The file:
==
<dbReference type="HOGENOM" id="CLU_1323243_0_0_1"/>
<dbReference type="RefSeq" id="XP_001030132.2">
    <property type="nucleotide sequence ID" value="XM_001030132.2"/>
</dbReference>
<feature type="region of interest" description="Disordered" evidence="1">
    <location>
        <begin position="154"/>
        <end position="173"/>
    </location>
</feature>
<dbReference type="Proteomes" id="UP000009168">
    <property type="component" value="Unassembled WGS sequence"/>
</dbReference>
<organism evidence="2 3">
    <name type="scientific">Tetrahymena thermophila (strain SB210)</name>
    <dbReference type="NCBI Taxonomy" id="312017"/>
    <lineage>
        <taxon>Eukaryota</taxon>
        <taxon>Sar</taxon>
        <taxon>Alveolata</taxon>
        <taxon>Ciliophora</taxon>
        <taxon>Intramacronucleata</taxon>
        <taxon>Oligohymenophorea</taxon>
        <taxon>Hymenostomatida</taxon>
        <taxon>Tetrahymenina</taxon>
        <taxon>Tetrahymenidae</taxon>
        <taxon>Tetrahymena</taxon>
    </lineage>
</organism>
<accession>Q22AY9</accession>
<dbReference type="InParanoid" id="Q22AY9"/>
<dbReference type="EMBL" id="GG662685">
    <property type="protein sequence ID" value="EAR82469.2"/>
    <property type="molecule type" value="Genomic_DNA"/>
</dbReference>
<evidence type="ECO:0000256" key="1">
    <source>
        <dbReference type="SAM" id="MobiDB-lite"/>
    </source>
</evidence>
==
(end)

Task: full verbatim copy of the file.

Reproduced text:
<dbReference type="HOGENOM" id="CLU_1323243_0_0_1"/>
<dbReference type="RefSeq" id="XP_001030132.2">
    <property type="nucleotide sequence ID" value="XM_001030132.2"/>
</dbReference>
<feature type="region of interest" description="Disordered" evidence="1">
    <location>
        <begin position="154"/>
        <end position="173"/>
    </location>
</feature>
<dbReference type="Proteomes" id="UP000009168">
    <property type="component" value="Unassembled WGS sequence"/>
</dbReference>
<organism evidence="2 3">
    <name type="scientific">Tetrahymena thermophila (strain SB210)</name>
    <dbReference type="NCBI Taxonomy" id="312017"/>
    <lineage>
        <taxon>Eukaryota</taxon>
        <taxon>Sar</taxon>
        <taxon>Alveolata</taxon>
        <taxon>Ciliophora</taxon>
        <taxon>Intramacronucleata</taxon>
        <taxon>Oligohymenophorea</taxon>
        <taxon>Hymenostomatida</taxon>
        <taxon>Tetrahymenina</taxon>
        <taxon>Tetrahymenidae</taxon>
        <taxon>Tetrahymena</taxon>
    </lineage>
</organism>
<accession>Q22AY9</accession>
<dbReference type="InParanoid" id="Q22AY9"/>
<dbReference type="EMBL" id="GG662685">
    <property type="protein sequence ID" value="EAR82469.2"/>
    <property type="molecule type" value="Genomic_DNA"/>
</dbReference>
<evidence type="ECO:0000256" key="1">
    <source>
        <dbReference type="SAM" id="MobiDB-lite"/>
    </source>
</evidence>